First off, wow, thank you so much for pointing me towards Jade City. I seriously love this book. I suspected I would when I listened to the episode where you talked with Fonda Lee, but I didn't expect the degree to which I would be engaged with the characters and the narrative.
Now, as I'm reading this, I'm wondering something, and it's causing some correlations, right or wrong, to form in my brain. Compared to a jianghu story told in a visual narrative, we know a lot more about exactly HOW the jade powers work in Jade City. The narrative goes into a little bit of the science, the different disciplines, and the degree to which different characters can engage with them. This feels like a lot more "nuts and bolts" of how everything works than we would get if this were a movie, where you might get an offhand comment about someone being strong at Deflection, but not getting a lot of detail about exactly what that means.
That thought led me to try and find the closest comparison I could find where there is both a visual representation of storytelling versus a prose story, and that made me thing of . . . unsurprisingly, Star Wars. The comparison, to me, is that you learn a lot more "nuts and bolts" of the setting in prose form than you do in the visual medium, and I don't think this is just the novel authors having different priorities, it's that the act of explaining through the prose narration of a novel feels more detail oriented than expressing the story through a more visual medium. For example, I love the new lore on kyber crystals and how they call out to Force sensitives, and how red crystals are those that have been forced into service to people that the crystal doesn't call out to, but if this lore had been introduced outside of a novel, I'm having a hard time picturing how you would do it without an exposition dump that chopped up the pacing of a scene.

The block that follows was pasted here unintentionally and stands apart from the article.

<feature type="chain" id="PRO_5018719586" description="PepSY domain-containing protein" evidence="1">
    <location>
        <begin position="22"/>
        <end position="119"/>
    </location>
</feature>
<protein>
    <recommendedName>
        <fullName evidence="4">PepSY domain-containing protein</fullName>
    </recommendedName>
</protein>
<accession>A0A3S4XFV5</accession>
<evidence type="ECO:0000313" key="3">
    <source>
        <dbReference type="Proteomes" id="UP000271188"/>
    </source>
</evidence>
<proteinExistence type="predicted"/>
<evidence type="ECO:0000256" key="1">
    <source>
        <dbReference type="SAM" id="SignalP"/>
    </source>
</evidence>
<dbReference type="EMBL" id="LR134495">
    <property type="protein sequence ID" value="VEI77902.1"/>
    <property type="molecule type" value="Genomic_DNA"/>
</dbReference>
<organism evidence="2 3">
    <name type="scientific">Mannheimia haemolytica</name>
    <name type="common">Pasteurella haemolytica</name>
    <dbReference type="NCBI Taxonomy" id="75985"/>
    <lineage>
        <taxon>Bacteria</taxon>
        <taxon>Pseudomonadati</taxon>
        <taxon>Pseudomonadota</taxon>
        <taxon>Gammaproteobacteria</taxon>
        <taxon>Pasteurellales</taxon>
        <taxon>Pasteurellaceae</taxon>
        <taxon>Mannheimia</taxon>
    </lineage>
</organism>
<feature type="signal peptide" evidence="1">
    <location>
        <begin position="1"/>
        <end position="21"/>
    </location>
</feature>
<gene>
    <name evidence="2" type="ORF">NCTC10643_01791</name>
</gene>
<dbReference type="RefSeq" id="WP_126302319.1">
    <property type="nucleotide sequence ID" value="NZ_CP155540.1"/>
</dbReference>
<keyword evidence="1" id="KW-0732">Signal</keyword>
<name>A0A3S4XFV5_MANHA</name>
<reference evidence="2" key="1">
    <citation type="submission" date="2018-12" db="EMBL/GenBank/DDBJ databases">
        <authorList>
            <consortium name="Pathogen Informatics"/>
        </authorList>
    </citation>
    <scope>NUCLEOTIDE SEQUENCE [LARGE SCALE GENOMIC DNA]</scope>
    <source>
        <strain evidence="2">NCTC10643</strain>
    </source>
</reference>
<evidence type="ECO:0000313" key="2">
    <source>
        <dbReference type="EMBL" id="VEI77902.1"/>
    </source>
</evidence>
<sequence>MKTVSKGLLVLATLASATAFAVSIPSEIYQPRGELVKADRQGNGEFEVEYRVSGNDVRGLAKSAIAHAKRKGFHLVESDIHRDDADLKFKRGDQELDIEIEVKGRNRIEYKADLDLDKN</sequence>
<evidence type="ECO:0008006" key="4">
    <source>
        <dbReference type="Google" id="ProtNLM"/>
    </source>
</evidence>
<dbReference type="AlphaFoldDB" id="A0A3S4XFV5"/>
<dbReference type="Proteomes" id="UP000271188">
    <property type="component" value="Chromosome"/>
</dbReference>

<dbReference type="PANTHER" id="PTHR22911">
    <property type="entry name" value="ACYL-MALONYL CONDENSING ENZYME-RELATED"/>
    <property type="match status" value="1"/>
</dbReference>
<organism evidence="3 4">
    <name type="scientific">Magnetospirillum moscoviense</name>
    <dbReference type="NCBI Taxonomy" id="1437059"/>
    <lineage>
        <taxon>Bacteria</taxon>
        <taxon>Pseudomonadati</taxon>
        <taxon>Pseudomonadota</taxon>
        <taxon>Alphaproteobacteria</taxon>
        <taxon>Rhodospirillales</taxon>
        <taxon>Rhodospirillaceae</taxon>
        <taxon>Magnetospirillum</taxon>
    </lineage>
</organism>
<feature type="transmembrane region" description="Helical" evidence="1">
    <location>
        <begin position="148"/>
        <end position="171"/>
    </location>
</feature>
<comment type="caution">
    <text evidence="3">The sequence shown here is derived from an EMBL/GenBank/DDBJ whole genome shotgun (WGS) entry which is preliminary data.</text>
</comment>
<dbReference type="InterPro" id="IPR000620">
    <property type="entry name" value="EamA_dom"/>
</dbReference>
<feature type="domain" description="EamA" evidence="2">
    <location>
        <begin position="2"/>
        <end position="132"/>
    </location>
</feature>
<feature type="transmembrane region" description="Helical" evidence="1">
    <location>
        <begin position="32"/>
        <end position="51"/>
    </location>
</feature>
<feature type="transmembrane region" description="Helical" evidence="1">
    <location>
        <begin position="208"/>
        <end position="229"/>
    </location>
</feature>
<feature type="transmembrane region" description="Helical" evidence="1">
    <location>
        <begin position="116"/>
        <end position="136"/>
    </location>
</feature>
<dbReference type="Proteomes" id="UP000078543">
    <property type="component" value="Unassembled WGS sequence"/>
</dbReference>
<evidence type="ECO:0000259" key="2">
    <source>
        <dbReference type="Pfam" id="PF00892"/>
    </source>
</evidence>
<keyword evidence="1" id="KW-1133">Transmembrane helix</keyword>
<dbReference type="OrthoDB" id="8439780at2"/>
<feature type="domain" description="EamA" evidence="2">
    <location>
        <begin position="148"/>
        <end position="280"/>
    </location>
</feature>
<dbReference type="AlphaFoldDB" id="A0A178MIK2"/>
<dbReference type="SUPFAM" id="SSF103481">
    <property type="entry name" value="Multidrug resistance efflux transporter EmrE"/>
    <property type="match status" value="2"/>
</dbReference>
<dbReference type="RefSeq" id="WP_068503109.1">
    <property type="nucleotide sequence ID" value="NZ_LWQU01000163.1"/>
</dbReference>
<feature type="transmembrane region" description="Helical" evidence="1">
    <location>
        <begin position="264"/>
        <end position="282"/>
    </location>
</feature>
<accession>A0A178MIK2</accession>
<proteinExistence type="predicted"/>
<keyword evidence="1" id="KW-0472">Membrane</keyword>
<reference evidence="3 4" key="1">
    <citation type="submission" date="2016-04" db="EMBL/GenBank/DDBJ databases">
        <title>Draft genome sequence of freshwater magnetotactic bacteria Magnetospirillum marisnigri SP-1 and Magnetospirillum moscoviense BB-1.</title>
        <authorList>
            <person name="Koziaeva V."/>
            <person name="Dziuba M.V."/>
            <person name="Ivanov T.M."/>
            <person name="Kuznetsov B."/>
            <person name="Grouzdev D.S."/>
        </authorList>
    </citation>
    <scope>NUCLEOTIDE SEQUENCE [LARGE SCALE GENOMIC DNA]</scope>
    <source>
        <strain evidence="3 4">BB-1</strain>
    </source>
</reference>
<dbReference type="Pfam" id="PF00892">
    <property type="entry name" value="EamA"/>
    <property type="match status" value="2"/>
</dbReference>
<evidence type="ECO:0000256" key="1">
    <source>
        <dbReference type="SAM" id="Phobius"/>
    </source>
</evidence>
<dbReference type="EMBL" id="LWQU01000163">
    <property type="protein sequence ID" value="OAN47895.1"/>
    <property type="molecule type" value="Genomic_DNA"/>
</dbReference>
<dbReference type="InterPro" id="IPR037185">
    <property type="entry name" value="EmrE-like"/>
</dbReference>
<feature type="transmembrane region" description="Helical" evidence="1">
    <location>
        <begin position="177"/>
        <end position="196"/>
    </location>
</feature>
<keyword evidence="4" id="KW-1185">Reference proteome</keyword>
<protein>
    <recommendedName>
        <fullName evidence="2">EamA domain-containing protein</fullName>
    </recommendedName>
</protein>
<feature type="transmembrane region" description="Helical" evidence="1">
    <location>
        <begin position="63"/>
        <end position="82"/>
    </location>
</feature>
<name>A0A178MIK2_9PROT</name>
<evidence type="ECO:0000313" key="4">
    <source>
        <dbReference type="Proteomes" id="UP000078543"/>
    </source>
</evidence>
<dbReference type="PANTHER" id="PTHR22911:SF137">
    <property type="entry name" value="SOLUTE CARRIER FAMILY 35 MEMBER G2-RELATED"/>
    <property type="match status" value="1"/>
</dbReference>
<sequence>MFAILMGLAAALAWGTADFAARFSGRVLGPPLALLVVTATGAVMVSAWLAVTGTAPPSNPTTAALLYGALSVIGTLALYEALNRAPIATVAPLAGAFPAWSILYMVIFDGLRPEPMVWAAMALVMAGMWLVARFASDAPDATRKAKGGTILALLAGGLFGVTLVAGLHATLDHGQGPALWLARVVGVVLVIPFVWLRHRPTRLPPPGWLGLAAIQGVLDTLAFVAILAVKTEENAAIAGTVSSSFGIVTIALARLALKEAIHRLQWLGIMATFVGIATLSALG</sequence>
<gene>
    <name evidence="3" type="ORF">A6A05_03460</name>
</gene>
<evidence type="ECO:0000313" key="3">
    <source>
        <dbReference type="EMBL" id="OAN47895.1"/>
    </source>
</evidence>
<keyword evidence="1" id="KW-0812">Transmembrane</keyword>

Where am I going with this? All of this got me to thinking that the granularity of the rules system used for a game might be a "rules mechanic" version of the difference between expressing a story through prose versus through a more visual medium. I still think you can definitely have a granular game system that doesn't emulate a genre well, despite theoretically being able to model what happens in a genre (for me, this would be using Hero System for a jianghu storyline, as an example), but you can have a more granular system and a less granular system both emulate a genre well, but produce different feelings, and that's where I'm thinking this parallel between prose/visual, granular/not-granular might come from.
I'm saying all of this before seeing anything more than the shadow of the game that the two of you may be making, but it does put me in mind of the idea that more granular doesn't always mean clunky and badly suited for a flowing storyline, but may require more investment in rules mastery on the front end. Kind of like how the first chapter of Jade City had me thinking "oh, I get it, it's pretty much just a crime story with super powers," and halfway through the book I'm almost in tears because of the decisions people are making that they feel compelled to make, despite it flying in the face of everything they have been attempting to do up to that point.
Eric and Eli make their kung fu stronger by watching wuxia films and discussing how to apply their observations to game design.
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